I’ve seen a lot of websites. A lot. More than I care to admit. Sometimes I dream about websites. It’s not fun.
But scarier than dreaming about websites is seeing a website that has terrible organization. Buttons that are out of place, menus that explode off the screen, and images that stretch to make a church home page look like Stretch Armstrong.
We’re all guilty of it. That’s why, when I talk to a church, I always stress the importance of the user experience (UX)
Are they able to find the information they need without having to go through too much trouble? Can they find your service times? Do your videos take forever to load?
In other words, how efficiently can a user interact with your site?
One time-and-tested unofficial web design rule that we utilize with all of our sites is the so-called “three click rule.” It’s not bulletproof, but it’s a great rule of thumb when we sit down and wireframe a site.
What is the Three Click Rule?
The three-click rule is a marketing theory that says your website visitors should be able to go to any page on your site inside of three clicks.
Want to hear a sermon? Three clicks.
Want to contact the church? Three clicks.
Want to read a blog? *Click* *Click* *Click*
The reason this rule was put in place to begin was because of the problems outlined earlier. With so much content on websites these days, trying to find what you’re looking for can be nearly impossible.
That applies double for churches who have nothing but content on their sites. Since churches are inherently a content-churning machine, it’s even more important that people are able to access the pages they need without too much trouble.
Does the Three Click Rule Still Mean Anything?
Despite the logical nature of the 3 click rule, not everyone’s on board with the concept. Some think that it’s unnecessarily restrictive, especially when talking about e-commerce stores that have thousands — if not millions — of product pages.
Others argue that it’s an outdated and irrelevant rule. Some studies on the three-click rule have shown that it may not be as important as it once was.
Still more people argue that the number of allowable clicks is actually closer to four. Fair enough, I’ll grant you an extra click.
The one caveat to all of these studies is that the emphasis needs to remain on usability. Websites aren’t just written for algorithms anymore — they’re written for humans. And humans need to be able to interact with your website.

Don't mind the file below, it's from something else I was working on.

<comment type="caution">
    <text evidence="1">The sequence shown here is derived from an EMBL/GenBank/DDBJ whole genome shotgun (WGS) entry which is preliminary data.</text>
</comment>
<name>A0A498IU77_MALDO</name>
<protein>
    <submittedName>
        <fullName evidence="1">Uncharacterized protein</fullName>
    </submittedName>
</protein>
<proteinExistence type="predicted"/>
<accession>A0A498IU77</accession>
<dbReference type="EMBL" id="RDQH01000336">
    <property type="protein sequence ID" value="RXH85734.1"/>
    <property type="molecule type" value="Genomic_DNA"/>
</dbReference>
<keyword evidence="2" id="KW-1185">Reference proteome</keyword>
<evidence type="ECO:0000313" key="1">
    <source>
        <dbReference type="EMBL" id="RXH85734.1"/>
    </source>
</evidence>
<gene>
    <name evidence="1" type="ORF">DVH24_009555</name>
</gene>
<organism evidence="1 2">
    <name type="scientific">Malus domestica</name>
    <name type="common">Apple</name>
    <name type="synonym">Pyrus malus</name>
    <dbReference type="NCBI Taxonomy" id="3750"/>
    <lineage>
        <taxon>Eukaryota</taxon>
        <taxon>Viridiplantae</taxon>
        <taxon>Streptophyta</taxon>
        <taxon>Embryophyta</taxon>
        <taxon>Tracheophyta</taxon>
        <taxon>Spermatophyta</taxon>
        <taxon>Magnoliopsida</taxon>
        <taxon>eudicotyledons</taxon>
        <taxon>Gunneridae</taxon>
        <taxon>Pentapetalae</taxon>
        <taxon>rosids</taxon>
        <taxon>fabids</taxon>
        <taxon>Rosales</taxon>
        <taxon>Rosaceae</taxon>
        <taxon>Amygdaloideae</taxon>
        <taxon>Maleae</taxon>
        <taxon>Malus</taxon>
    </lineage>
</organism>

Things like dwell time are absolutely a ranking factor for search engines like Google, so the more you can increase that, the better it’ll be.
How Do I Get My Sites Down to Only 3 Clicks?
If you’ve decided to improve your website navigation, good for you! Whether you stick with three mouse clicks or 30 (please don’t), streamlining your site is never a bad idea.
Here are a few questions that you should consider when you set out on this most noble of paths.
Does My Current Site Navigation Accurately Reflect My Site?
Take a look at your website’s navigation bar. It’s located near the top, and should provide quick access to virtually all of the pages on your site.
Does it accurately represent your content strategy? Or does it unintentionally hide areas of your site that you want to be front and center?
For instance, I’ve seen sites that have four different “media” tabs — blog, sermons, classes, podcast, etc — and no mention of the fantastic Bible correspondence course that they also have on their site. The course is designed to generate email signups, and yet it’s hidden. Why?
Think about the relevant content on your site that you want to see the most and make sure it’s adequately represented.
Is My Site Confusing?
Chances are, your site makes sense…to you. It should; you either designed it yourself, or had a hand in its web design.
But does it make sense to other people?
People pay big money to usability testing companies to allow screeners to give their honest opinion about their site. They track things like ease of use, analyze performance, and suggest changes.
You don’t need to do that, but you do need to ask for feedback. Ask people in your congregation to go through your site and perform a certain task (find a sermon, find service information, etc). See how easy it is for them.
Do I Have Broken Pages?
Or, more directly, they have no connections anywhere else. There are no links that take you to them, and there are no links on the page that take you anywhere else.
They just kind of…exist.
When people arrive at them (somehow), they’re unsure what to do with them. Where am I supposed to go?
Most sites have at least one orphan page or two. What is far more common, however, are pages that serve as dead ends. People arrive there and it is — quite literally — the end of the line.
You can use a service like Screaming Frog to export all the URLs on your site and make sure they’re adequately represented on your site. If you see one you don’t recognize, there’s a good chance that’s because you have no clear path to get there.
Don’t leave those broken pages on their own! Bring them in out of the cold, link them to your other pages, and you’ll shore up your navigation in no time.
The three-click rule is not really a rule per se. It’s more of a suggestion — a rule of thumb, if you will — to provide cleaner, more efficient navigation through your website.
Whether you actually implement it is up to you, but it at least gives you something to think about as you think about ways to improve your site.
And remember, the fewer clicks, the better.